Director Dan Eckman has done an outstanding job with his directorial feature debut. There’s a real confidence on screen and he knows when to shoot the film with happy sunshine to highlight the comedy of such joyful characters running up against real, mature adults and he knows when to shoot the film as a dark, gritty noir. It’s really a mastery of juxtaposition and understanding how to delivery the best comedy from such bizarre and humorous dichotomies. And yes, I just used the terms “juxtaposition” and “dichotomies” in writing about a film where a character drinks dog pee in order to cure himself of smelling like poop.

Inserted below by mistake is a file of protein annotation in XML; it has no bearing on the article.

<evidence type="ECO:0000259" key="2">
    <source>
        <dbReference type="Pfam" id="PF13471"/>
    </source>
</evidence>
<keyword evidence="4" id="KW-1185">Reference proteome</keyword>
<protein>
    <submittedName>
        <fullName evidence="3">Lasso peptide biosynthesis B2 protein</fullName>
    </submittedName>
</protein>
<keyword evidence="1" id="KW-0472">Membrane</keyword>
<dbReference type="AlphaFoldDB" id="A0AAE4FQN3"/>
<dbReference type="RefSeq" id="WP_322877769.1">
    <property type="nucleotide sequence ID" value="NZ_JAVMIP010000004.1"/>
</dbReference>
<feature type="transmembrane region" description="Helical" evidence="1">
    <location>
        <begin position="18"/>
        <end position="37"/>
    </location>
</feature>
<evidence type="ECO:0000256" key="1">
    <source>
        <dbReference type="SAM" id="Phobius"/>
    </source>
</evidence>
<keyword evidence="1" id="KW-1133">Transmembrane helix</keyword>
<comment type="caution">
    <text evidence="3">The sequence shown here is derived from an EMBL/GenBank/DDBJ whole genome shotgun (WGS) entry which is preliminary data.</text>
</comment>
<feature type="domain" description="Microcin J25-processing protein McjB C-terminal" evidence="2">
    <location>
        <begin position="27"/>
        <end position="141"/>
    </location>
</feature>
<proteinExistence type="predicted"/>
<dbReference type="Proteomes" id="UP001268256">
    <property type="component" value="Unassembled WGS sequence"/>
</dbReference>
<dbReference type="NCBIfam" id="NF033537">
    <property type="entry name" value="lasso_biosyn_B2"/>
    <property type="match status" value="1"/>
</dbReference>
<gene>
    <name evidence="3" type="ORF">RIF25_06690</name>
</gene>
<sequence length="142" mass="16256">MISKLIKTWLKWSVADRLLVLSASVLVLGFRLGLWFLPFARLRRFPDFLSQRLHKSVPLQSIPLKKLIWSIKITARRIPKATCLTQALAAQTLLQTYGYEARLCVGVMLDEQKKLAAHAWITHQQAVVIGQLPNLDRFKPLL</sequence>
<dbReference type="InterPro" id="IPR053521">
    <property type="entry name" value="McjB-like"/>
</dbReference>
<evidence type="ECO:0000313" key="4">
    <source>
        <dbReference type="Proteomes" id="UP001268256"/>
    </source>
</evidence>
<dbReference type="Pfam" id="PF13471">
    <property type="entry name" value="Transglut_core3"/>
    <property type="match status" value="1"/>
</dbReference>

Not to keep heaping praise on Eckman, but I also have to give him credit for the film’s pacing (he also served as the film’s editor). When I spoke with him after the film, I wondered if because of their incredibly tight budget that if everything they shot was on screen. Surprisingly, he told me there are about twenty-two minutes of deleted scenes and the cut I saw was around ten minutes shorter than the version which debuted at Sundance. There are some indie directors who, when faced with the limitations of their budget and the grandiosity of their vision, will throw everything into their movie and refuse to understand how it plays. “Mystery Team” runs at a brisk 94 minutes and the film never feels like it was grinding through or stumbling to find its way.